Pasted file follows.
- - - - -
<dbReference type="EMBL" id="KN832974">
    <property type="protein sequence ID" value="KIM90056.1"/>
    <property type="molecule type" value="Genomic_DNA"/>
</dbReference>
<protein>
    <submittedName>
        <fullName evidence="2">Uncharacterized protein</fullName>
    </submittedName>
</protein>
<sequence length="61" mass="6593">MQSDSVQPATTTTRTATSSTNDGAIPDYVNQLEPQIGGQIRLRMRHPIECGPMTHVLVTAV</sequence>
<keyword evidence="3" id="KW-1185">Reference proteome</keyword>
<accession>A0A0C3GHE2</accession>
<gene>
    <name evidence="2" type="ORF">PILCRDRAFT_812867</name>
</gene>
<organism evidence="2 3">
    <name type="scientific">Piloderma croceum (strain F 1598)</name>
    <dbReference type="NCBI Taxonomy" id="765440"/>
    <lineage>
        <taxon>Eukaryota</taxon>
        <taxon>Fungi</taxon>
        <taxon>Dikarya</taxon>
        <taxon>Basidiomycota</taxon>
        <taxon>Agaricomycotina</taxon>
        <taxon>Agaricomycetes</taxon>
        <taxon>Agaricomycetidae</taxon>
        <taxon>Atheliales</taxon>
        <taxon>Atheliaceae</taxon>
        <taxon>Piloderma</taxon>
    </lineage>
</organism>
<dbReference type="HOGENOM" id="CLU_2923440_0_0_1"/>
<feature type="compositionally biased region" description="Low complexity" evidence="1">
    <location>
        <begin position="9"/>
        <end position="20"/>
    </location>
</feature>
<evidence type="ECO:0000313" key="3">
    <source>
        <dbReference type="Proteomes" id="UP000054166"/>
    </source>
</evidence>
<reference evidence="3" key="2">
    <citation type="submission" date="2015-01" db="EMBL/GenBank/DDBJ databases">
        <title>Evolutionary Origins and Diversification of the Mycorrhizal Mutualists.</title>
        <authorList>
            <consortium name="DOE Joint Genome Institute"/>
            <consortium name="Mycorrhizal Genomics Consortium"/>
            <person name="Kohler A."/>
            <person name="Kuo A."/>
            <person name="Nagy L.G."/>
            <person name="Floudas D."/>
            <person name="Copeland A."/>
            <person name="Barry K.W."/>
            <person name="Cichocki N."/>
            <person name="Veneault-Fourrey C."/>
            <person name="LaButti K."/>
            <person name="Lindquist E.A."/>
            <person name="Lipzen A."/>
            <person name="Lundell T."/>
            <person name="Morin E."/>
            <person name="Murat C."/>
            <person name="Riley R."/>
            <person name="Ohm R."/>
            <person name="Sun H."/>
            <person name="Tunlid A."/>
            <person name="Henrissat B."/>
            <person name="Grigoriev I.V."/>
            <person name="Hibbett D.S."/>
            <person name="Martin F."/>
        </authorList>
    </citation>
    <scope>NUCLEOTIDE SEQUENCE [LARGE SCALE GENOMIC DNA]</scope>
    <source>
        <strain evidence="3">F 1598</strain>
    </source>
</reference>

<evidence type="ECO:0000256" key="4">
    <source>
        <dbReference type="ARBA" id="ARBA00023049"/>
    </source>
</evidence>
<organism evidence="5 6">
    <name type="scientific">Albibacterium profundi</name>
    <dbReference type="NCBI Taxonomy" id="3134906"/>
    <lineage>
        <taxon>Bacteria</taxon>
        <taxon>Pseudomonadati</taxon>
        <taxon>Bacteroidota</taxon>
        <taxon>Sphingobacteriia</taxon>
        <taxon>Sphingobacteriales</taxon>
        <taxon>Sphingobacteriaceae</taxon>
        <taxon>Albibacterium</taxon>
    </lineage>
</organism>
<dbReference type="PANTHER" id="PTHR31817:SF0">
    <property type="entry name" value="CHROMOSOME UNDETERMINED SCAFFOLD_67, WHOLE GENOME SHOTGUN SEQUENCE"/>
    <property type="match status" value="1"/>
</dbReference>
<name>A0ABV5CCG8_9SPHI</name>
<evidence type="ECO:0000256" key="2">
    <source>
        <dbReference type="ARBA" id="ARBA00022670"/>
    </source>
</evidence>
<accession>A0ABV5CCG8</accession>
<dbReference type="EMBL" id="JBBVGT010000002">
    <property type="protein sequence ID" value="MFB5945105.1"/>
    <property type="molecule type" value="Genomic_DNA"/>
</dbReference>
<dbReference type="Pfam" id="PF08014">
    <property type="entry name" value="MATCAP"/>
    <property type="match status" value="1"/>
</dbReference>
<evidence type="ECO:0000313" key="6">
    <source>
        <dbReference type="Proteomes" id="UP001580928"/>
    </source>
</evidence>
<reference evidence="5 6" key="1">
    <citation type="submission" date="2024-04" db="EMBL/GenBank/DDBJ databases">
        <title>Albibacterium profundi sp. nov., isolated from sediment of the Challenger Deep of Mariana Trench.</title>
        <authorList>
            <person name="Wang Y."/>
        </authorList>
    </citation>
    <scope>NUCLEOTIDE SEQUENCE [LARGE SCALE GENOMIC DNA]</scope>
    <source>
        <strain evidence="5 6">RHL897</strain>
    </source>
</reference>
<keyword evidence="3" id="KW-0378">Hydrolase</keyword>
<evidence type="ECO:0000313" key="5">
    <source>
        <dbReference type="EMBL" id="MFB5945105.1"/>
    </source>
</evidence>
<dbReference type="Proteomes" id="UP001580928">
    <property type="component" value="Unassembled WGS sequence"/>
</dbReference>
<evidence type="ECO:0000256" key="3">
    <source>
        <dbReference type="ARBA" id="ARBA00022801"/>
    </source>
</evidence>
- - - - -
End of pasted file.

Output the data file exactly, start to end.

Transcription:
<dbReference type="EMBL" id="KN832974">
    <property type="protein sequence ID" value="KIM90056.1"/>
    <property type="molecule type" value="Genomic_DNA"/>
</dbReference>
<protein>
    <submittedName>
        <fullName evidence="2">Uncharacterized protein</fullName>
    </submittedName>
</protein>
<sequence length="61" mass="6593">MQSDSVQPATTTTRTATSSTNDGAIPDYVNQLEPQIGGQIRLRMRHPIECGPMTHVLVTAV</sequence>
<keyword evidence="3" id="KW-1185">Reference proteome</keyword>
<accession>A0A0C3GHE2</accession>
<gene>
    <name evidence="2" type="ORF">PILCRDRAFT_812867</name>
</gene>
<organism evidence="2 3">
    <name type="scientific">Piloderma croceum (strain F 1598)</name>
    <dbReference type="NCBI Taxonomy" id="765440"/>
    <lineage>
        <taxon>Eukaryota</taxon>
        <taxon>Fungi</taxon>
        <taxon>Dikarya</taxon>
        <taxon>Basidiomycota</taxon>
        <taxon>Agaricomycotina</taxon>
        <taxon>Agaricomycetes</taxon>
        <taxon>Agaricomycetidae</taxon>
        <taxon>Atheliales</taxon>
        <taxon>Atheliaceae</taxon>
        <taxon>Piloderma</taxon>
    </lineage>
</organism>
<dbReference type="HOGENOM" id="CLU_2923440_0_0_1"/>
<feature type="compositionally biased region" description="Low complexity" evidence="1">
    <location>
        <begin position="9"/>
        <end position="20"/>
    </location>
</feature>
<evidence type="ECO:0000313" key="3">
    <source>
        <dbReference type="Proteomes" id="UP000054166"/>
    </source>
</evidence>
<reference evidence="3" key="2">
    <citation type="submission" date="2015-01" db="EMBL/GenBank/DDBJ databases">
        <title>Evolutionary Origins and Diversification of the Mycorrhizal Mutualists.</title>
        <authorList>
            <consortium name="DOE Joint Genome Institute"/>
            <consortium name="Mycorrhizal Genomics Consortium"/>
            <person name="Kohler A."/>
            <person name="Kuo A."/>
            <person name="Nagy L.G."/>
            <person name="Floudas D."/>
            <person name="Copeland A."/>
            <person name="Barry K.W."/>
            <person name="Cichocki N."/>
            <person name="Veneault-Fourrey C."/>
            <person name="LaButti K."/>
            <person name="Lindquist E.A."/>
            <person name="Lipzen A."/>
            <person name="Lundell T."/>
            <person name="Morin E."/>
            <person name="Murat C."/>
            <person name="Riley R."/>
            <person name="Ohm R."/>
            <person name="Sun H."/>
            <person name="Tunlid A."/>
            <person name="Henrissat B."/>
            <person name="Grigoriev I.V."/>
            <person name="Hibbett D.S."/>
            <person name="Martin F."/>
        </authorList>
    </citation>
    <scope>NUCLEOTIDE SEQUENCE [LARGE SCALE GENOMIC DNA]</scope>
    <source>
        <strain evidence="3">F 1598</strain>
    </source>
</reference>

<evidence type="ECO:0000256" key="4">
    <source>
        <dbReference type="ARBA" id="ARBA00023049"/>
    </source>
</evidence>
<organism evidence="5 6">
    <name type="scientific">Albibacterium profundi</name>
    <dbReference type="NCBI Taxonomy" id="3134906"/>
    <lineage>
        <taxon>Bacteria</taxon>
        <taxon>Pseudomonadati</taxon>
        <taxon>Bacteroidota</taxon>
        <taxon>Sphingobacteriia</taxon>
        <taxon>Sphingobacteriales</taxon>
        <taxon>Sphingobacteriaceae</taxon>
        <taxon>Albibacterium</taxon>
    </lineage>
</organism>
<dbReference type="PANTHER" id="PTHR31817:SF0">
    <property type="entry name" value="CHROMOSOME UNDETERMINED SCAFFOLD_67, WHOLE GENOME SHOTGUN SEQUENCE"/>
    <property type="match status" value="1"/>
</dbReference>
<name>A0ABV5CCG8_9SPHI</name>
<evidence type="ECO:0000256" key="2">
    <source>
        <dbReference type="ARBA" id="ARBA00022670"/>
    </source>
</evidence>
<accession>A0ABV5CCG8</accession>
<dbReference type="EMBL" id="JBBVGT010000002">
    <property type="protein sequence ID" value="MFB5945105.1"/>
    <property type="molecule type" value="Genomic_DNA"/>
</dbReference>
<dbReference type="Pfam" id="PF08014">
    <property type="entry name" value="MATCAP"/>
    <property type="match status" value="1"/>
</dbReference>
<evidence type="ECO:0000313" key="6">
    <source>
        <dbReference type="Proteomes" id="UP001580928"/>
    </source>
</evidence>
<reference evidence="5 6" key="1">
    <citation type="submission" date="2024-04" db="EMBL/GenBank/DDBJ databases">
        <title>Albibacterium profundi sp. nov., isolated from sediment of the Challenger Deep of Mariana Trench.</title>
        <authorList>
            <person name="Wang Y."/>
        </authorList>
    </citation>
    <scope>NUCLEOTIDE SEQUENCE [LARGE SCALE GENOMIC DNA]</scope>
    <source>
        <strain evidence="5 6">RHL897</strain>
    </source>
</reference>
<keyword evidence="3" id="KW-0378">Hydrolase</keyword>
<evidence type="ECO:0000313" key="5">
    <source>
        <dbReference type="EMBL" id="MFB5945105.1"/>
    </source>
</evidence>
<dbReference type="Proteomes" id="UP001580928">
    <property type="component" value="Unassembled WGS sequence"/>
</dbReference>
<evidence type="ECO:0000256" key="3">
    <source>
        <dbReference type="ARBA" id="ARBA00022801"/>
    </source>
</evidence>